All of these tell us that God’s foreknowledge of his people is not merely knowing the outcome of their actions before time, but knowing them intimately and lovingly. He foreloved his people. He knew them in a saving knowledge.
So if you believe in predestination, be forewarned of the kind that makes you your own elector. Because instead of being humbled and grateful to God for his unsearchable grace and mercy to you, a wretched, undeserving sinner, you might be thinking, “Ha! I’m better than my friends who have heard the gospel but were not good and smart enough to believe.”
You have nothing to do with any part of your salvation. Paul makes it clear in the next verse, “And those whom he predestined he also called, and those whom he called he also justified, and those whom he justified he also glorified.” Who does the whole of this “chain of salvation”? It is God: he predestines, he calls, he justifies, he glorifies. Where are you in this whole process, o man?
1 From the early church to the 5th century, then from the 16th century Protestant Reformation through the early 19th century, a great majority of Christian pastors, theologians and missionaries believed and taught unconditional predestination: 1st century (Clement of Rome), 2nd century (Ignatius, Justin Martyr, Irenaeus, Clement of Alexandria), 3rd century (Cyprian), 4th century (Ambrose of Milan, Augustine), early medieval age (Isidore of Seville, Gottschalk of Orbais, Thomas Aquinas), late medieval age (Thomas Bradwardine, John Wycliffe, Gregory of Rimini), 16th century (Luther, Calvin, Knox, Tyndale, Bucer, Zwingli, and all other Protestant Reformers, many of them martyred), 17th century Puritans, 18th century (Edwards, Whitefield), 19th century (pioneer missionaries William Carey, Hudson Taylor, John Patton, David Livingstone; Baptist Charles Spurgeon, Presbyterians Charles Hodge, A. A. Hodge, Robert Lewis Dabney, James H. Thornwell), 20th-21st century (Abraham Kuyper, Cornelius Van Til, Gresham Machen, R. C. Sproul, Moises Silva, Michael Horton, W. Robert Godfrey, and Baptists Albert Mohler, John Piper and John MacArthur).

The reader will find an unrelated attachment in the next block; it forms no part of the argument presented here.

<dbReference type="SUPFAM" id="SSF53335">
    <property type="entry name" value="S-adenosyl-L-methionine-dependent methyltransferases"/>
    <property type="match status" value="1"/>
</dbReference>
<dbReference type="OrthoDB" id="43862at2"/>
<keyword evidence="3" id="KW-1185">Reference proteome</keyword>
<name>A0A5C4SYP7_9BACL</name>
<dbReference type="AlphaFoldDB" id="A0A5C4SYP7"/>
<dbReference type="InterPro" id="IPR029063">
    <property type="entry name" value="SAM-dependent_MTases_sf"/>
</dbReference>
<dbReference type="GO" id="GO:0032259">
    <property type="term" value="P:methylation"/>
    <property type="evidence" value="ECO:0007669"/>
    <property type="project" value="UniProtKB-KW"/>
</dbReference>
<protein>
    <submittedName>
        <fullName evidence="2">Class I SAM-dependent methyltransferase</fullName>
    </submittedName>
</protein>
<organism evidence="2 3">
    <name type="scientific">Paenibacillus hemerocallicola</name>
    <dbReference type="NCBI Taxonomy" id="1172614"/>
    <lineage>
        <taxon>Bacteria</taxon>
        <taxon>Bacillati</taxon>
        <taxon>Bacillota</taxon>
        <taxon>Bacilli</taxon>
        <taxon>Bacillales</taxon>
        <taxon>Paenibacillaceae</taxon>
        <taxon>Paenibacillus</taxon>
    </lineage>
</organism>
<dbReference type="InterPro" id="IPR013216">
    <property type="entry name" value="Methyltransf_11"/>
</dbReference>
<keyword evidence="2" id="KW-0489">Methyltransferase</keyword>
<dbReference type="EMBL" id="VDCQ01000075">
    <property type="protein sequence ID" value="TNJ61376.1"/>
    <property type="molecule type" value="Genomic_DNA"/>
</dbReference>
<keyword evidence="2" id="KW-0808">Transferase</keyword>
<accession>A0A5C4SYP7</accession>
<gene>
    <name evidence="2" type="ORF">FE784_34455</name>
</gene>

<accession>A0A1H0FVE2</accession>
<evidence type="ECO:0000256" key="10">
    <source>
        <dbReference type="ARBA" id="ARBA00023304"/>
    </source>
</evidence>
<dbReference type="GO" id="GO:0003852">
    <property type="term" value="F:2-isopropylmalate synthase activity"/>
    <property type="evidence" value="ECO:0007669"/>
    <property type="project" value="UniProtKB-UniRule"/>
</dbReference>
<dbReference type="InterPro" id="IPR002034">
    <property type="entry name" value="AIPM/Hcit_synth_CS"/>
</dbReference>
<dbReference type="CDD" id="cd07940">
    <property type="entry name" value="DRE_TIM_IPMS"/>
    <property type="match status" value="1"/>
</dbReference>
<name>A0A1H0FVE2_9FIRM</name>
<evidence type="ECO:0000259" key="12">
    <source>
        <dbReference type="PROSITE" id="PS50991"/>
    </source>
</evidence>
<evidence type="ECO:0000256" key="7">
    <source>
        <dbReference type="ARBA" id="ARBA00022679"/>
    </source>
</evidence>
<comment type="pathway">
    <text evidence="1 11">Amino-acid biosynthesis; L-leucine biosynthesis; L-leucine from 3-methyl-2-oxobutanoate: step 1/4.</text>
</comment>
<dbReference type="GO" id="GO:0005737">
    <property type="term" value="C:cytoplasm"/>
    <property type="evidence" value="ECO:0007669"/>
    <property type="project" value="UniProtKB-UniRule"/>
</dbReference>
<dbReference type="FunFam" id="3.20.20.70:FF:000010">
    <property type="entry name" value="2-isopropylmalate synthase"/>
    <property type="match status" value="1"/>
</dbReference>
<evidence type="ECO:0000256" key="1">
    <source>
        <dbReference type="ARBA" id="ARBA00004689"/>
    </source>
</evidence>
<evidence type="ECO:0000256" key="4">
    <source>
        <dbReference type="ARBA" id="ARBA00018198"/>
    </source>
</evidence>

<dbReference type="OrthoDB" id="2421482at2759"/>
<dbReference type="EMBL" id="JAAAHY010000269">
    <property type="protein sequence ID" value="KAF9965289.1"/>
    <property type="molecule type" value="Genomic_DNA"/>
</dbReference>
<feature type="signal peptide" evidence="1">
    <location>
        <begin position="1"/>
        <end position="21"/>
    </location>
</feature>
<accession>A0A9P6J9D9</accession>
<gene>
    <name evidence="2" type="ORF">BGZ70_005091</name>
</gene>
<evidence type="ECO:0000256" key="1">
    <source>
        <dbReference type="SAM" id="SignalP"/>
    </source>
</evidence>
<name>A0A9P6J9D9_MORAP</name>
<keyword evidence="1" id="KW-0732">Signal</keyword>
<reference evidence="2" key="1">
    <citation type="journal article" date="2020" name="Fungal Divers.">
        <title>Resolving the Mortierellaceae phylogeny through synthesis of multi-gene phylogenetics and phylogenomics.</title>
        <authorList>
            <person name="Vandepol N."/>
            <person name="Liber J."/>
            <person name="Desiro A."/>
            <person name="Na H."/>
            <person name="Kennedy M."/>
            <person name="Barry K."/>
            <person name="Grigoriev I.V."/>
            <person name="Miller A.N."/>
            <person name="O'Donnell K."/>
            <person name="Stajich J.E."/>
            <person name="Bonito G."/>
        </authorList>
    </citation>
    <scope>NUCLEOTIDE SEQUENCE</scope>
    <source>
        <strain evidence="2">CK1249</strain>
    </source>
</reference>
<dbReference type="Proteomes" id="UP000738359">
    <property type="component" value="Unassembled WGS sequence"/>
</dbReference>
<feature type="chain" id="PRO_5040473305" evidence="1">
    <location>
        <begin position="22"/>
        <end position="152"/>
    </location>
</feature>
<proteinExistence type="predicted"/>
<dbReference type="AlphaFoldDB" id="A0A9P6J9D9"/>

With the exception of the medieval age when the gospel was lost, the overwhelming view of the church through the first 1800 years was predestination based only on God’s purpose. Only Pelagius, a 4th century British monk, argued against the teaching of Paul, for which he was condemned by several early church councils. Augustine argued against the Pelagian heresy:
Here certainly, there is no place for the vain argument of those who defend the foreknowledge of God against the grace of God, and accordingly maintain that we were elected before the foundation of the world because God foreknew that we would be good, not that He Himself would make us good. This is not the language of Him who said, “You did not choose Me, but I chose you” (John 15:16).
After the Protestant Reformation, only one teacher, Jacobus Arminius, taught against the Reformers’ doctrines and like Pelagius, glorified human will against God’s sovereignty. Again, all the Reformed churches in Europe condemned him in the Synod of Dort in 1618-19. However, Arminius’ teachings resurfaced in Charles Finney’s heresies in the early 19th century, popularizing Arminian doctrine, worship and practice in almost all evangelical churches today.